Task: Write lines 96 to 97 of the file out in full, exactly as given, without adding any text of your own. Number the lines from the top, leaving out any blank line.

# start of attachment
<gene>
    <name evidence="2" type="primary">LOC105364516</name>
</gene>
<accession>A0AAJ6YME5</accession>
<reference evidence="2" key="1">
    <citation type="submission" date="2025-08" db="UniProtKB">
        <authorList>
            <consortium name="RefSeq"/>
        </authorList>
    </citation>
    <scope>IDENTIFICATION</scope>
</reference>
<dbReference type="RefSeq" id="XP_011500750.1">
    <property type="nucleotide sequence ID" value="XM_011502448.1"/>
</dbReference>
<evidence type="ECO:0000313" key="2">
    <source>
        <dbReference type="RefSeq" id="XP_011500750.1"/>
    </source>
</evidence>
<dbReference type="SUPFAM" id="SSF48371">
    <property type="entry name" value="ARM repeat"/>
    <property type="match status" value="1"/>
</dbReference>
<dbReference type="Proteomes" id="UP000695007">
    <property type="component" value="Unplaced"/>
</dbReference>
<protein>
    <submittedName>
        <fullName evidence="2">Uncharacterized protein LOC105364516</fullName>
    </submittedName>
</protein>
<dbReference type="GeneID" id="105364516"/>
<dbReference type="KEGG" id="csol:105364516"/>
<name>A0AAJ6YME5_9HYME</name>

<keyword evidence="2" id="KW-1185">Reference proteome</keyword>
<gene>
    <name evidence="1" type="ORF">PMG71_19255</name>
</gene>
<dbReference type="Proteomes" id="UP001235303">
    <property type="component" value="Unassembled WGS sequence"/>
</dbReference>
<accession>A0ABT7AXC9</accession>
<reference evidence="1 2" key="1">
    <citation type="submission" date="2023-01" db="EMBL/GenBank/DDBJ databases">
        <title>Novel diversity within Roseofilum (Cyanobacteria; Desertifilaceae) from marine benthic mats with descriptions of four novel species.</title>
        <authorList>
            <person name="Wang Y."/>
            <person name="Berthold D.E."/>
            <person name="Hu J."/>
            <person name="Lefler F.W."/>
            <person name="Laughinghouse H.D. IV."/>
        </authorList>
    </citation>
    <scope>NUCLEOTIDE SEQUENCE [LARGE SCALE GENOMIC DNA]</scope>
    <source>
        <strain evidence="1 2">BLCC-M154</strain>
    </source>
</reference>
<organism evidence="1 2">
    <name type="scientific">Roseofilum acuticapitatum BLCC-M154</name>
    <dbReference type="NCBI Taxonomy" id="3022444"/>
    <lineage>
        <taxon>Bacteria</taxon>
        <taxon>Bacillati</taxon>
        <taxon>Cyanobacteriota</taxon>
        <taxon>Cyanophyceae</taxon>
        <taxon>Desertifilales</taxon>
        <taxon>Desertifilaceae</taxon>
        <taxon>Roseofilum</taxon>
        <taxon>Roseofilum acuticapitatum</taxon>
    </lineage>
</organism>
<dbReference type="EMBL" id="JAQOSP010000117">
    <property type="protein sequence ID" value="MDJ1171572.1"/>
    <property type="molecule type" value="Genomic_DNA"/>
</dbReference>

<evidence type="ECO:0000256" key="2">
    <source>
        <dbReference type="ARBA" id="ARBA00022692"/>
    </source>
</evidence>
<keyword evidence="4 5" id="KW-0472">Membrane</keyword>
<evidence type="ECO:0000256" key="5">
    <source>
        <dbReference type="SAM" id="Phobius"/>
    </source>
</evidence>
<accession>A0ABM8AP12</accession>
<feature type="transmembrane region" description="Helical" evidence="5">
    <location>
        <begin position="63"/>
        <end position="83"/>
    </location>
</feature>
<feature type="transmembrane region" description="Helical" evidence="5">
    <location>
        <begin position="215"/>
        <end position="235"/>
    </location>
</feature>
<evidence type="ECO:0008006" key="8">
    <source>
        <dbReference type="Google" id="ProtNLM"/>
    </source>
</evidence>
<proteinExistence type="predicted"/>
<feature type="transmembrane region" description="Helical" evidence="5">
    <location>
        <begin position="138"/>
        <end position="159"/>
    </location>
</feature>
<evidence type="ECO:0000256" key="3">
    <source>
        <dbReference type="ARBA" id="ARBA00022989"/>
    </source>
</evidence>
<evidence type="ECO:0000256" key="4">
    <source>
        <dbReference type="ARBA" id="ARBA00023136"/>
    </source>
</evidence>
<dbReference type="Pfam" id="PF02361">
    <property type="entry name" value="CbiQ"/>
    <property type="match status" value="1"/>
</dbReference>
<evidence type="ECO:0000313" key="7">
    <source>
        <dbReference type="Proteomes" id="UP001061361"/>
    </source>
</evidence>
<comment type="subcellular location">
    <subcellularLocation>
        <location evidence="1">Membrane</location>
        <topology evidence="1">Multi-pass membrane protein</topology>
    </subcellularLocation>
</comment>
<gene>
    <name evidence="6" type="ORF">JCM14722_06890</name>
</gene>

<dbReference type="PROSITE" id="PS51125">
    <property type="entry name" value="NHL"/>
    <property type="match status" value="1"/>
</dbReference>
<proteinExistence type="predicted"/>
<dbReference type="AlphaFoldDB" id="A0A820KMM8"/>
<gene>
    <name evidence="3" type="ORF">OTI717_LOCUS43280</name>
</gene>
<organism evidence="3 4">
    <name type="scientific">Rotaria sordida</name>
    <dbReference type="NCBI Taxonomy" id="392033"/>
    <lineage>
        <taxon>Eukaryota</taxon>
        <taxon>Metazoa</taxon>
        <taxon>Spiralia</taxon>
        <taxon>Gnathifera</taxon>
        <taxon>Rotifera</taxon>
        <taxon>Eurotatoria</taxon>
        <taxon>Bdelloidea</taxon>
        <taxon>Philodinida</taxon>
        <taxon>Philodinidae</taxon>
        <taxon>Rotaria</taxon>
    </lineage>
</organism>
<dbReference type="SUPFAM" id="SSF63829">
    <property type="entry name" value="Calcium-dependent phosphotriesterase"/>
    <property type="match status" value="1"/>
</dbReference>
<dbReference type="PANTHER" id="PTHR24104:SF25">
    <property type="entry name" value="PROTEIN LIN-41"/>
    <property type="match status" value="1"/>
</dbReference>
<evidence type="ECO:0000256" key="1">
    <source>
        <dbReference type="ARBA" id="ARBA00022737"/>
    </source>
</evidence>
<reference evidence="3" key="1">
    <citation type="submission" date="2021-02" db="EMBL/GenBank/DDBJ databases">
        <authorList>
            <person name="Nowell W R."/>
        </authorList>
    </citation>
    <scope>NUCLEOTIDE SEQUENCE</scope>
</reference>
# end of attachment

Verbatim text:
<feature type="transmembrane region" description="Helical" evidence="5">
    <location>